This post is long and picture heavy, so you might want to get yourself a little snack and a beverage and go to the bathroom and everything. It also has gratuitous photos of raw fish, so avert your eyes if you’re squeamish about that kind of thing.
As I mentioned before, Mister Principessa and I visited the Japanese market this weekend. There are a couple of major Japanese market chains here in southern California: Mitsuwa and Marukai. We’ve been to both several times, and we’re partial to Marukai, mostly because they take their grocery selection REALLY seriously. Mitsuwa has Japanese groceries too, but they dedicate a lot of space to other stuff–books, pop culture-y items, gifts. It’s almost like a Japanese mini-mall that just happens to sell groceries.
Marukai, on the other hand, is like a huge Japanese grocery store with other stuff (electronics, ceramics, kitchen gadgets) around the perimeter. We’re lucky to live within half an hour or so of what we call “The Big Marukai,” which is to say, the two-story one in Gardena. It’s really massive, and it has TONS of groceries–mostly Japanese, but some Hawaiian goods as well.
All that selection can be kind of intimidating, particularly if you’re a white girl who doesn’t speak or read Japanese and isn’t familiar with Japanese food beyond Pocky and Kasugai Gummy Candy. So I thought I’d do a post about my favorite Japanese foods. I hadn’t tried ANY of this stuff prior to hooking up with the Mister way back in 2004. But I’m pretty open-minded about food, so I tried anything he recommended, and now I love lots of different Japanese foods. (Not natto. Tried it, thought it tasted like soggy coffee beans injected with cigarette smoke, rabbit poo, and evil, and opted not to try it again.)
Pretty much my favorite Japanese meal in the universe is sashimi. And luckily, it’s also one of the easiest to put together. I’ve read that Japanese food is “the original slow food,” but not sashimi. Making sashimi goes like this:
Step one: Buy raw fish.
Step two: Slice.
Step three: Eat.
Sashimi’s one drawback is the price. You can’t eat just any old fish raw; you need sashimi-quality fish, and it ain’t cheap. The Mister is partial to salmon, which is usually pretty reasonably priced, as you can see by the “per pound” price here:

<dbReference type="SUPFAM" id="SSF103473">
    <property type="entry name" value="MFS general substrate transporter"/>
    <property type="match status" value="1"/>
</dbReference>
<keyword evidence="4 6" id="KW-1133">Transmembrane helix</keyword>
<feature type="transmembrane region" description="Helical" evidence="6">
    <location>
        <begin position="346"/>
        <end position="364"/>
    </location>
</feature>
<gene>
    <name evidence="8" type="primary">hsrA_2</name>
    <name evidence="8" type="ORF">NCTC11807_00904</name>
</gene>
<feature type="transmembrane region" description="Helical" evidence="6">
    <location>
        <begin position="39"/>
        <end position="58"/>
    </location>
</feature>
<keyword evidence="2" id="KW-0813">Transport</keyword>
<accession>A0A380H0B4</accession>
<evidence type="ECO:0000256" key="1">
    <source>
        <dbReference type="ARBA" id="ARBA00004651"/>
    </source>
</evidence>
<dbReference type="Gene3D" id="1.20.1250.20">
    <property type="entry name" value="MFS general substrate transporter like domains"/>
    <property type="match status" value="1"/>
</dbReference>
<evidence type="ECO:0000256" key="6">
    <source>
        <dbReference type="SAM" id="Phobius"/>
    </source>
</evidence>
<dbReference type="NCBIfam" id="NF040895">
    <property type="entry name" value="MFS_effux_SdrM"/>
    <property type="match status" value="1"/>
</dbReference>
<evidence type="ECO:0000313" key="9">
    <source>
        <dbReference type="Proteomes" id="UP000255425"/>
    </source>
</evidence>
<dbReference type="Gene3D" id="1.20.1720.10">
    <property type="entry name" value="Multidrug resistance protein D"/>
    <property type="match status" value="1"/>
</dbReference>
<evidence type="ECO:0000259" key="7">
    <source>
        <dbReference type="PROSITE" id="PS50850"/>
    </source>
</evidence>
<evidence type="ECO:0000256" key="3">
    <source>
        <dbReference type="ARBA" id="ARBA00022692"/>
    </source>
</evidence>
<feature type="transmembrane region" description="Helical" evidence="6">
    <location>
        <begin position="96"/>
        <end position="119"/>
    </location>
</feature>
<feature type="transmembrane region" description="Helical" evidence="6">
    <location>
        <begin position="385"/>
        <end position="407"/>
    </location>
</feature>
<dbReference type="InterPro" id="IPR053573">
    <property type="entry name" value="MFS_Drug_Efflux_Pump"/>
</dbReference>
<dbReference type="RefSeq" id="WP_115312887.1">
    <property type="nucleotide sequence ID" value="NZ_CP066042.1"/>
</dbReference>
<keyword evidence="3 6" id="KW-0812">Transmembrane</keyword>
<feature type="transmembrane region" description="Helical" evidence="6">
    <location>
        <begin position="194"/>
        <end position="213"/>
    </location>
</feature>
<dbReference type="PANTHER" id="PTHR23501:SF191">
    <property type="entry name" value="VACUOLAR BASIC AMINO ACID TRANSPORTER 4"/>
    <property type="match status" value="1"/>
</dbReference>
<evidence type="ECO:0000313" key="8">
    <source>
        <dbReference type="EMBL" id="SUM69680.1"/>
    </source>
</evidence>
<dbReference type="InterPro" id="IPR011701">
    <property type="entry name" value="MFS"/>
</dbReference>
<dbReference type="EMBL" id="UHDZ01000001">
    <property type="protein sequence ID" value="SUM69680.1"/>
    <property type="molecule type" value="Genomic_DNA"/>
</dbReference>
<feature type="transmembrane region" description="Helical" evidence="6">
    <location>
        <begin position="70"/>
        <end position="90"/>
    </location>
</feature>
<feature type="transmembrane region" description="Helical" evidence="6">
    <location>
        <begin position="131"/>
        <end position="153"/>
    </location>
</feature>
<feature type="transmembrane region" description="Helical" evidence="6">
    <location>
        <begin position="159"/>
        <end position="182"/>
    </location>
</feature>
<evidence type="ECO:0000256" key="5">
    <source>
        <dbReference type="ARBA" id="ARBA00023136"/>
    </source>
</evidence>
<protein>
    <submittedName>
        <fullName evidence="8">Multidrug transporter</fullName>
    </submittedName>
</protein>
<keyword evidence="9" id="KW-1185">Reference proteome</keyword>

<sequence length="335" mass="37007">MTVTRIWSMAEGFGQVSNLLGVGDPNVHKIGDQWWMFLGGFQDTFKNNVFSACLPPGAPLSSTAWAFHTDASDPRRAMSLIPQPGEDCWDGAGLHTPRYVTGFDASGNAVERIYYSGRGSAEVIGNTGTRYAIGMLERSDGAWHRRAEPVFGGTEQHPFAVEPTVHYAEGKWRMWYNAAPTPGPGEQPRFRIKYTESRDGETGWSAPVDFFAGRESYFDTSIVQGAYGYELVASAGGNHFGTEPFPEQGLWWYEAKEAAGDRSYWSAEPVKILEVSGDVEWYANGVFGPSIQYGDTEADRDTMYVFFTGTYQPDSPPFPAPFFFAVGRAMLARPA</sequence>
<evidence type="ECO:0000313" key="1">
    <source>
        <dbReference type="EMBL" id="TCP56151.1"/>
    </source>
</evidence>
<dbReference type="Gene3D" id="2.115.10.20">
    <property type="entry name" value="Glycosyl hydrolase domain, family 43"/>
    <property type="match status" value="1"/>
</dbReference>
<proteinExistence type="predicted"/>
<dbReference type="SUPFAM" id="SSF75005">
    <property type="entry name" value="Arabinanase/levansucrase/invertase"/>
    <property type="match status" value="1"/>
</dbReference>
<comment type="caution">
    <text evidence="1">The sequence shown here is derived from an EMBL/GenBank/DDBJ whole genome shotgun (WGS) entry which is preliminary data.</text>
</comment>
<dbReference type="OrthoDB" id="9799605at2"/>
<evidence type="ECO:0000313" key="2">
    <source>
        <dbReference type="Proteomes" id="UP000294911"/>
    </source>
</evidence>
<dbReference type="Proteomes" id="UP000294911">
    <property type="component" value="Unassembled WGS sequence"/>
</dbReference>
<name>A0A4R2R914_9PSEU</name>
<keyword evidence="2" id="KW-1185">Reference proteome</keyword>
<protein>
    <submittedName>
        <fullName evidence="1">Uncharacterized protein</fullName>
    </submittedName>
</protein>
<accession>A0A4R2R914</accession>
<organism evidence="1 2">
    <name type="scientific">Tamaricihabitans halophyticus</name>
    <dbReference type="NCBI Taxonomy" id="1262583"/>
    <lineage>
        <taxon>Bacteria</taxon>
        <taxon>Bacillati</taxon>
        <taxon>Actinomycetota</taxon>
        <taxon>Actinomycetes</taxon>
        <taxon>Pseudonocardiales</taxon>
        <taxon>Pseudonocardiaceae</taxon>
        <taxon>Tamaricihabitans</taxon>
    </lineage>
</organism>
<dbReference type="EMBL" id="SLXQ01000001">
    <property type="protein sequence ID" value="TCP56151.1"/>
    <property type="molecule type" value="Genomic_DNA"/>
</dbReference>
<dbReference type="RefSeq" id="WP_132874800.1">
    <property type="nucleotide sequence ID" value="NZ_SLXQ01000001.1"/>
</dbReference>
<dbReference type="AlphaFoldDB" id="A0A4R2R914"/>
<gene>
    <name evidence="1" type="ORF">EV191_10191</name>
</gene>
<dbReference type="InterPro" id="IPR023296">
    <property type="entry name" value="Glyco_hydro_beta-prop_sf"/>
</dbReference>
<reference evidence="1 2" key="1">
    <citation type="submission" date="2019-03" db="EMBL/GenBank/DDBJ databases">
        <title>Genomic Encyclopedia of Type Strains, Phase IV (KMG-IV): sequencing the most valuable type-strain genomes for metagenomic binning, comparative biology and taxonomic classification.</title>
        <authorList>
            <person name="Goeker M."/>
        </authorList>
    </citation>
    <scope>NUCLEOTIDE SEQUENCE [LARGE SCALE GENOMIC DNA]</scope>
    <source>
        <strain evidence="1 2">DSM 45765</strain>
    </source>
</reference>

My favorite, on the other hand, is bluefin chutoro. Toro is the general term for the the fish’s fatty underbelly; otoro is the fattiest and most highly prized cut, and chutoro is the next grade down. Toro has an incredible, melt-in-your-mouth texture and, as you might have guessed, is priced accordingly:
In my defense, I would like to note that this amount of fish is plenty for two meals. So, the price here came out to be just about $10 a meal, which is totally reasonable, considering the price of bluefin toro in sushi restaurants.
Here’s how complicated it is to prepare sashimi:
Easy! Also: YUM.
One of our favorite sashimi accompaniments is tamago, a sweetened, rolled omelette that you may have had in sushi form–that is to say, with a hunk of rice attached to it. There are a lot of ins and outs and what-have-yous when it comes to sushi terminology, but it’s probably sufficient to know that nigiri sushi is the kind with rice on the bottom and sashimi is raw fish served by itself. We eat tamago sashimi-style, in slices. You can probably find tamago pre-made at your local Japanese market, but the Mister likes to do things the hard way–I mean, “the right way”–and make it by hand.
He also really likes it when I take pictures of him and threaten to post them on the Internet.
So that pretty much covers our main course. We usually have a few little side dishes with sashimi too, such as kamaboko.
Kamaboko is a steamed or fried fish cake. If you’ve ever had Japanese soup and it had fishy stuff in it that came in half-moon-shaped slices that were white on the inside and pink on the outside and looked like this
I also really like seaweed salad.
The Mister and I used to go to a sushi bar that served us seaweed salad with ika sansai (seasoned squid) in it. So we started preparing it that way at home.
We like to fancy this up with La-Yu chili oil and regular old sesame oil, and sometimes rice vinegar.
It’s also nice to have a few kinds of pickles with sashimi. The Mister’s favorite kind is hari hari zuke, a bright yellow pickle that’s usually made with daikon radish but can also include other kinds of vegetables, such as lotus root.
I myself am partial to pirikara daikon, which is somewhat similar to the yellow pickles in flavor, but saltier and more gingery.
Speaking of which, can’t have sushi or sashimi without pickled ginger!
Beverage-wise, I like to pick up Japanese sodas and vitamin jellys at Marukai.
The Mister generally gets a beverage or two of his own.
That’s sake on the right. He insisted I include this picture so you know that he does, in fact, drink decent alcohol from time to time, not just Natural Light.
And then we eat!
With plenty of steamed white rice on the side, of course.
More Japanese food to come later this week, so stay tuned if you’re into that kinda thing.